Imitation Game writer: Everyone told me a film about Alan Turing was a terrible idea

Illustrated rainbow pride flag on a pink background.

The writer of Alan Turing biopic The Imitation Game has revealed he was repeatedly advised not to make the film.

Gay World War II codebreaker Alan Turing – often hailed as the grandfather of modern computing – was convicted of ‘gross indecency’ in 1952 after having sex with a man, and was chemically castrated, barred from working for GCHQ, and eventually driven to suicide.

Graham Moore, who wrote upcoming biopic The Imitation Game, featuring Benedict Cumberbatch, revealed in this month’s issue of GT that he faced a lot of opposition when he decided to develop the film.

He said: “I kept going to people and saying, ‘Hey there, so I still want to make that film about a gay English mathematician…’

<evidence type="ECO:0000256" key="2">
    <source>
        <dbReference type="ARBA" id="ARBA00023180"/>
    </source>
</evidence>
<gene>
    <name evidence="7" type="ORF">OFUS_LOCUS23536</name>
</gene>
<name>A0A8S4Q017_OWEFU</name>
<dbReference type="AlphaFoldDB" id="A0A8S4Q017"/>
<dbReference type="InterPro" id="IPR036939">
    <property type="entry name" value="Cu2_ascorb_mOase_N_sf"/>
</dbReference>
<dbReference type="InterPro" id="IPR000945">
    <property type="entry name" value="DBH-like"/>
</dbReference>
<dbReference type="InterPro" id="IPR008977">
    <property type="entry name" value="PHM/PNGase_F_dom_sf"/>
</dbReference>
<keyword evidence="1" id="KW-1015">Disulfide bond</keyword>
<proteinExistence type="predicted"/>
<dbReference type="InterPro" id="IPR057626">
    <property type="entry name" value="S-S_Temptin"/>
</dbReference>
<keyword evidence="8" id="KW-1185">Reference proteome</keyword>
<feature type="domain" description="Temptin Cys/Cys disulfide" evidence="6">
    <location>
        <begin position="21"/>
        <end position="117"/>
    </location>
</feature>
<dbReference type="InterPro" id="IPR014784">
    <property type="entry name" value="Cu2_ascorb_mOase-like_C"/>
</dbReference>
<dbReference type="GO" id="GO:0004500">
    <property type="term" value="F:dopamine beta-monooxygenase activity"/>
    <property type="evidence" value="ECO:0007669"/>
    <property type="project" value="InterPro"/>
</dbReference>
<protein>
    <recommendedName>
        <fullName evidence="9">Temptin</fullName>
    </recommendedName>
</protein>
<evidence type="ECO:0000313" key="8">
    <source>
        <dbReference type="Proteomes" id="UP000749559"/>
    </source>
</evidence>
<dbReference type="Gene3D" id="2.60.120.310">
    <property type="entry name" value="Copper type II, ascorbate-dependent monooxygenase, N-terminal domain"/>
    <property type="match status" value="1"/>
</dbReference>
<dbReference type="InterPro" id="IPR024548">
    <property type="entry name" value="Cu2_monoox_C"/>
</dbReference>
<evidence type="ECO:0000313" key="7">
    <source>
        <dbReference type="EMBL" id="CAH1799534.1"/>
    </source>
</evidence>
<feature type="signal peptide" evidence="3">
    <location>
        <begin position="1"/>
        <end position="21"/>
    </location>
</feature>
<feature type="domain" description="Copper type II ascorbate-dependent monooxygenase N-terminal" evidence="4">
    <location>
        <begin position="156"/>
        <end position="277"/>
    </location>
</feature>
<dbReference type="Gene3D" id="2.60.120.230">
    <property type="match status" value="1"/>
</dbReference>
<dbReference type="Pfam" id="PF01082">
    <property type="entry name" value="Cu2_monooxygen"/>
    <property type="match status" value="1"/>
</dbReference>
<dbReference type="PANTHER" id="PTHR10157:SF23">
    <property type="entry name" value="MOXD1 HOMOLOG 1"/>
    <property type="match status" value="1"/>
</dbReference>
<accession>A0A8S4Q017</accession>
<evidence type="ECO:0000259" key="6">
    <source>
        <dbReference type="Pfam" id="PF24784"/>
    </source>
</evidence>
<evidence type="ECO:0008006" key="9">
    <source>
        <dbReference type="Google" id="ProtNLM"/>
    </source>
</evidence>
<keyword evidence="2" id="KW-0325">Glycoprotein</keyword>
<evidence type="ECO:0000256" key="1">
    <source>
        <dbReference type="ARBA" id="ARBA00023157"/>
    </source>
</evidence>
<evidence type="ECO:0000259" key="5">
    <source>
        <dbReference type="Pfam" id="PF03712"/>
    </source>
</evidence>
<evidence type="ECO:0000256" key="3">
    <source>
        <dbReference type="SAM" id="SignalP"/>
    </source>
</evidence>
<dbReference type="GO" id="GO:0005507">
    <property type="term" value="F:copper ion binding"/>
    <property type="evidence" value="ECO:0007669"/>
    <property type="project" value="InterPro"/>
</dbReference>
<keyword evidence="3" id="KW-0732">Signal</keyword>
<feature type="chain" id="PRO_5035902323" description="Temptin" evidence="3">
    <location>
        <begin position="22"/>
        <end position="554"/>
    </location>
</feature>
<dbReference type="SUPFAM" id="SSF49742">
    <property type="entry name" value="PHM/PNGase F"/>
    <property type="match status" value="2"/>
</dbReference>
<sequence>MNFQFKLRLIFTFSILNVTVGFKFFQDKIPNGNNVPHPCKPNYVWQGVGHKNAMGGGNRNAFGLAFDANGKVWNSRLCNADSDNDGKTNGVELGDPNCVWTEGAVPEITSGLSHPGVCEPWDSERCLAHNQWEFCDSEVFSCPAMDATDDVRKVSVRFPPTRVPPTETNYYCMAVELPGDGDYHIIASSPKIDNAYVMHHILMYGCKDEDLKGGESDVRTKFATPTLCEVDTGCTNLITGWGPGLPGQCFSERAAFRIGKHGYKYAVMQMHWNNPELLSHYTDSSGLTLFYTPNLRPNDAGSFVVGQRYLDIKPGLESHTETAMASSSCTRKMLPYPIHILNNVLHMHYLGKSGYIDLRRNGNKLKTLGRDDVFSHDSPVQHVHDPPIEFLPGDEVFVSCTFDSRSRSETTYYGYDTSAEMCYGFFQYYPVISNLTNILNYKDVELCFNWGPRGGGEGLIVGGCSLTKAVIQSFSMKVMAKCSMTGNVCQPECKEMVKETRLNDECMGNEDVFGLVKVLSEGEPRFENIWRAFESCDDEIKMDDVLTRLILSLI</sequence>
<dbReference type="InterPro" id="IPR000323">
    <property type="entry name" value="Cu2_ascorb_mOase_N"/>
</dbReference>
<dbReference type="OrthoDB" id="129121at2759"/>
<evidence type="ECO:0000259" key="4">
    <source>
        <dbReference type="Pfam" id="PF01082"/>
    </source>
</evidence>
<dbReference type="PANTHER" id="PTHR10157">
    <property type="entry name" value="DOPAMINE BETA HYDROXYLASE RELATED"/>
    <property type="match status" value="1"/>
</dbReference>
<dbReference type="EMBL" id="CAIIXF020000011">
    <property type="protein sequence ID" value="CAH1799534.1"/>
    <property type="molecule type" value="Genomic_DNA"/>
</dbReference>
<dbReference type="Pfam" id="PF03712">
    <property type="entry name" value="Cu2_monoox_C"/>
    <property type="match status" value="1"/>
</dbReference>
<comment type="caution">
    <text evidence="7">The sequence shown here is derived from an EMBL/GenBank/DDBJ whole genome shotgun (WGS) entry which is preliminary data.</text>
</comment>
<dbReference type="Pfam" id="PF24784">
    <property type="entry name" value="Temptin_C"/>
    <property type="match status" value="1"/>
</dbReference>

“And they were like, ‘No, that’s the worst idea for a movie I ever heard. No one will ever make that movie, no one will ever want to act in that movie.’

“We were lucky enough to get our financing independently, so we could at that point go ahead, and not make compromises about who we wanted.

“We got our first choice for every person on the crew. Benedict raised his hand very early on and said he wanted to be a part of this.

“He was everyone’s first choice, and he’s somewhat more well known [in the UK] than he is in America, but we always knew we wanted an actor like him.”

A report in the Sunday Times last week claimed that a gay sex scene was present in an early draft of the film, but was ditched from the final script to make it “sellable”.

Read the full interview in November’s issue of GT, which is available to buy at or in shops.